The characters are badly written and have no real development. All the men are trying to win over Anastasia’s affections in very creepy ways, while the women are jealous of her because they want to sleep with Christian Grey. There are up to three “love-triangles” popping up in this film and just as the “thriller-y” parts, they get resolved in mere minutes.

Anastasia “Ana” Steele keeps being the weak female lead that we saw in the first part. She can’t stick to a decision she made and let’s Christian control every aspect of her life, even though she clearly states that she doesn’t like his act of exerting control over her. What annoyed me most was how she draws Christian Grey back into the BDSM lifestyle, which he retreated fro, due to her leaving him for that exact reason! Then she gets mad at him again for having led such a life in the first place. Her decisions make no sense, no matter how you analyse them.

Christian Grey really crosses the boundaries of personal space in this movie. He stalks Anastasia, as a sexual predator would do, and he is unhealthily jealous of every male person that crosses her life. He is damaged goods and without applying sexual dominance quickly spirals into dangerous territory. Even Kim Basinger’s character says that he is a dangerous psychopath, who without the BDSM lifestyle would have ended up in jail a long time ago. Jamie Dornan gives a much better performance comparing his work in the previous flick.

James Foley directed this sequel and John Schwartzman operated as director of photography. This is once again a good-looking movie; the picture is sharp and the colours, contrasting the previous film, are more vivid, meant to symbolise Grey’s ability to develop emotionally, even though that isn’t true. The short action sequence with the helicopter is well shot and the CG used looks fine. Still, just because it is good looking, doesn’t make this a great picture.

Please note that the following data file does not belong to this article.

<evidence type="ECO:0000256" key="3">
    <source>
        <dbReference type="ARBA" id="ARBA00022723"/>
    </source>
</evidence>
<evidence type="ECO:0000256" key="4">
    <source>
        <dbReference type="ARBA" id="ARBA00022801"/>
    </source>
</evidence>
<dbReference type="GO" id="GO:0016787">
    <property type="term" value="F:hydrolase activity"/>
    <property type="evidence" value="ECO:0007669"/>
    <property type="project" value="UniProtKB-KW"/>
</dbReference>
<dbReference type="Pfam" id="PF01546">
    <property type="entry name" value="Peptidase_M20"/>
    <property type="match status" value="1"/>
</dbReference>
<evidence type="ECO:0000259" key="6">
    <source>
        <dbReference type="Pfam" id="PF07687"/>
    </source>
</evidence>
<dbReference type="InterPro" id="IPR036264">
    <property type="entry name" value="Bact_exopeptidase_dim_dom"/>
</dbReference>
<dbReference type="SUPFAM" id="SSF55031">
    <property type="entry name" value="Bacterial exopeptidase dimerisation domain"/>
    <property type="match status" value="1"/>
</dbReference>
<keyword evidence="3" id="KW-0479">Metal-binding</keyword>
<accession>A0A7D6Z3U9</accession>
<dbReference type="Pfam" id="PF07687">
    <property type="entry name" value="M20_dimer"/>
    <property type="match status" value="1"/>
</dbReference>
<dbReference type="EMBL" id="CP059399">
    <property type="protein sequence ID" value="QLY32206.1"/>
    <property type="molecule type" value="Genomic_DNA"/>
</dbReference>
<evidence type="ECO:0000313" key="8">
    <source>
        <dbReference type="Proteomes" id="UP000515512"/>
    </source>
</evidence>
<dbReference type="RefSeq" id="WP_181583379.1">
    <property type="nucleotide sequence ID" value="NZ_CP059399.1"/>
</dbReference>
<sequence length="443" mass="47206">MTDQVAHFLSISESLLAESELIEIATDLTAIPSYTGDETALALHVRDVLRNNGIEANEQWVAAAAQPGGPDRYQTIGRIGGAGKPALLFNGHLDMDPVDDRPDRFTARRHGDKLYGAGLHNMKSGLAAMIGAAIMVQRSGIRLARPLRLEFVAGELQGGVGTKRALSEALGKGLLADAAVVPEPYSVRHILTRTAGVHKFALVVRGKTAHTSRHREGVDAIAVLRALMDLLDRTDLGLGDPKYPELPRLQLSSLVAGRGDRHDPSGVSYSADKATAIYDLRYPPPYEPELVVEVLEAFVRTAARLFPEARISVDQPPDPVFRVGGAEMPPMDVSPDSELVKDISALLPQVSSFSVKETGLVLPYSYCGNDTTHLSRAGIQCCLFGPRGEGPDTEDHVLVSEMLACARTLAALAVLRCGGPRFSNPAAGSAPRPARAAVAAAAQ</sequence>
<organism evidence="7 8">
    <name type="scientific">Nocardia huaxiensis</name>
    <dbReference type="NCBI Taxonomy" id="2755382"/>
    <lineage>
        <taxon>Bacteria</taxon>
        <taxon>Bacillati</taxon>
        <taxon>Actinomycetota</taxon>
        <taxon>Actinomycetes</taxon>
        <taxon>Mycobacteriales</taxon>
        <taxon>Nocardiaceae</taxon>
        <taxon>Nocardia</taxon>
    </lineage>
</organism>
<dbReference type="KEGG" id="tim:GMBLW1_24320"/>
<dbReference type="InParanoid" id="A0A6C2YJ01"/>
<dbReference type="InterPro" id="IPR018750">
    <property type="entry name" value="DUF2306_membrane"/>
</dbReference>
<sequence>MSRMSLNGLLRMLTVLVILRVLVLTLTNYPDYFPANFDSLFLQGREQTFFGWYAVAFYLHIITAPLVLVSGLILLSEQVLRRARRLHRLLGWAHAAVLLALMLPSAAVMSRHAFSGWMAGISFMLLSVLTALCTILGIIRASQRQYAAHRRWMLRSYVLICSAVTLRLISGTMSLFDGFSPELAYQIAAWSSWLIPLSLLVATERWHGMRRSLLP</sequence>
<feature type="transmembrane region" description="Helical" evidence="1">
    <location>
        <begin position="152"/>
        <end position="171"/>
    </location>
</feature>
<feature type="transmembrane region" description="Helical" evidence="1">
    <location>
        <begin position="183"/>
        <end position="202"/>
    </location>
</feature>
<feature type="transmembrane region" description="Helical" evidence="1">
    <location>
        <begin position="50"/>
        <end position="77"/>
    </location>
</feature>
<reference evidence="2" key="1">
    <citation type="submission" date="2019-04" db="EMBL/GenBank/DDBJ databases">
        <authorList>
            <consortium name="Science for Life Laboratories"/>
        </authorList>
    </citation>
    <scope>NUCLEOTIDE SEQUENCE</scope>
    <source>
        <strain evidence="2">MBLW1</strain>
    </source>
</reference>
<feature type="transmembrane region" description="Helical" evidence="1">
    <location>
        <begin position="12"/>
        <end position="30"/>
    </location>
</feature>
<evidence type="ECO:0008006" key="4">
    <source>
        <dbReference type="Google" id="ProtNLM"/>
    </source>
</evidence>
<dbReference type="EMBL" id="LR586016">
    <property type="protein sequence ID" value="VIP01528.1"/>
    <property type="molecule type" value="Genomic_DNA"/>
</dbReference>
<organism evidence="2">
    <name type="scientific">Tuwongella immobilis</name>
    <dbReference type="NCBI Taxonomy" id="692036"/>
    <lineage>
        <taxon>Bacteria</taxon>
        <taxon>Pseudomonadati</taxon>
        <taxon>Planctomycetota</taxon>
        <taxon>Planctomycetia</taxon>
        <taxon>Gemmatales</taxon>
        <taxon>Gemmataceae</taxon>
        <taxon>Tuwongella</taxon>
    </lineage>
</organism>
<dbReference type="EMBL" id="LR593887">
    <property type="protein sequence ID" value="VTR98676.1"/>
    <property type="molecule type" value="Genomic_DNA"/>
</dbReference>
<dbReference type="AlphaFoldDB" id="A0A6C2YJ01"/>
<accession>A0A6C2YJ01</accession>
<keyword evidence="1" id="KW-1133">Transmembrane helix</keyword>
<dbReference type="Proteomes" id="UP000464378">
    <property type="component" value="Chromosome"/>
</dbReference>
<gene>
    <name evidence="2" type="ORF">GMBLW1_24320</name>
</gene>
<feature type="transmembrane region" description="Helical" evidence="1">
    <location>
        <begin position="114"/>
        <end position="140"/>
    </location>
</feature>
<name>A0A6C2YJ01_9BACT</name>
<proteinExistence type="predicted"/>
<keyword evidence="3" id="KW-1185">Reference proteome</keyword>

The music used consists once again of modern covers of popular songs that are meant to set the mood for the sex scenes, although they frankly did the opposite.


Verdict: Fifty Shades Darker doesn’t add anything new to the franchise. It still is boring soft-porn, trying to be a dramatic-romance picture but nothing really happens along the full runtime of its two hours. Even the sequences that are meant to be gritty feel absolutely dull, as the scenarios are wrapped up in ten minutes and the tension has no time to unfold. It also includes one of the biggest ridiculous plotlines concerning a helicopter crash and of course we get more stale sex-scenes. The dialogue did improve but simply because it is unwillingly funny but Dornan does improve his wooden portrayal of Christian Grey, eventually smiling from time to time, though his character is still a creepy, psychopathic stalker. In the end, this sequel to Fifty Shades of Grey is still the same crap with a few improved aspects but that doesn’t save it from obtaining a 2.5 out of 10.

Thank you for reading and look out for my review of the final instalment in this trilogy. Who knows, maybe it will surprise us all.